Originally Posted by Boomer
thank you for your kinda words and yes, I have spent the majority of the last 3 years in combat zones or preparing to go into combat zones.
Just like any institution the military has it's share of less than reputable individuals. However, I have seen the military change the local town druggy into a great soldier, or give someone who maybe didn’t have the chance to mature socially in the environment they were brought up in the life skills they needed to become an adult. When you join, now adays, you also almost have an assurance you will spend time in a combat zone. I am pretty much 100% relational on how a handle life. Money really does mean nothing to me and if I do something it has to have merit in some sort of relational aspect. Even though these deployments ware me down and age me more than I care to think ... the people over here are some of the finest folks in America. They may have not come in that way ... but they sure as hell come out that way. “Hero” in my terms is a strong word for any one person ... but the sentiment of seeing a soldier and buying them a beer is an act of gratefulness that people do volunteer to keep America safe. The solider or Marine at that moment is more or less an icon of something bigger grateful people choose to acknowledge.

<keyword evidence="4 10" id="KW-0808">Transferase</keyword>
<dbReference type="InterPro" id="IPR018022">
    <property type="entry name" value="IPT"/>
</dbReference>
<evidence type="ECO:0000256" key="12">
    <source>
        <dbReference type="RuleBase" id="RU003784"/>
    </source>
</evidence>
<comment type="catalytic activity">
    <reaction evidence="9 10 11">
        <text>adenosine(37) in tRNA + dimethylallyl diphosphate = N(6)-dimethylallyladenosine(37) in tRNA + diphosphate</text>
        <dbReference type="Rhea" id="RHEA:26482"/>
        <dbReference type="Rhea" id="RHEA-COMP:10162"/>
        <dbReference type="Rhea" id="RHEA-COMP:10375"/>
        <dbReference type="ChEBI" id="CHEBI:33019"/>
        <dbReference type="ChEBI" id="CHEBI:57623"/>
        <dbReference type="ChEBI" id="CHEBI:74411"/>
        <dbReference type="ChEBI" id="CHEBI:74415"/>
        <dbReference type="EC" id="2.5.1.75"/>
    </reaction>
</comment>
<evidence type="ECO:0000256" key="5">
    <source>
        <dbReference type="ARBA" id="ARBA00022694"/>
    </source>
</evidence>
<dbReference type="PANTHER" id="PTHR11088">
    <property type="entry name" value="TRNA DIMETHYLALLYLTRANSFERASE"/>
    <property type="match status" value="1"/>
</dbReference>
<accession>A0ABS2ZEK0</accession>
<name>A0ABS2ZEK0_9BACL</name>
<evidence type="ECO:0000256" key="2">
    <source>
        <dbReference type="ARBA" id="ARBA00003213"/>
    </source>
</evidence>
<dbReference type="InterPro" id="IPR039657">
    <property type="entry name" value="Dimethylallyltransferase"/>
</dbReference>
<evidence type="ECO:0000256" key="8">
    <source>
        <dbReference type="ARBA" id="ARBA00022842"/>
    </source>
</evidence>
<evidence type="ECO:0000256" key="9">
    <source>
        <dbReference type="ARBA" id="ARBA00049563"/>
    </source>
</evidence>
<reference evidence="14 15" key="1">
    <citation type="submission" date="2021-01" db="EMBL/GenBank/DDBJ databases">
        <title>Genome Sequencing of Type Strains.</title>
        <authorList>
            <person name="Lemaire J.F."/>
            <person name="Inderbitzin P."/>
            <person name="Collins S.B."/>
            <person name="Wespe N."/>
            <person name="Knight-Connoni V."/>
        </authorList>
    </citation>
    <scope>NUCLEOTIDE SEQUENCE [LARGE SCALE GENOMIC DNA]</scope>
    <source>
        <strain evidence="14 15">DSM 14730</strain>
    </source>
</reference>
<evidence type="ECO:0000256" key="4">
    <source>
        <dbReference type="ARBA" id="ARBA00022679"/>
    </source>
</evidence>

Thanks for saying this. I served briefly "back in the day" when there was a war going on in southeast asia. I eventually was medically discharged; not so distinguished but at least I served. I kept my service secret for a long time. The hostility towards those who served was incredible. If you ever go to see the "Wall" in DC you may see some old guys like myself crying. As to why, well many had no choice about serving and paid the ultimate price.
Those who made it will be troubled by survivors guilt, PTS and whatever else you can think of till the end of their days.
Sure, a few who serve are not heroes. But because of the memories of an earlier era I will take the risk and honor them all anyway.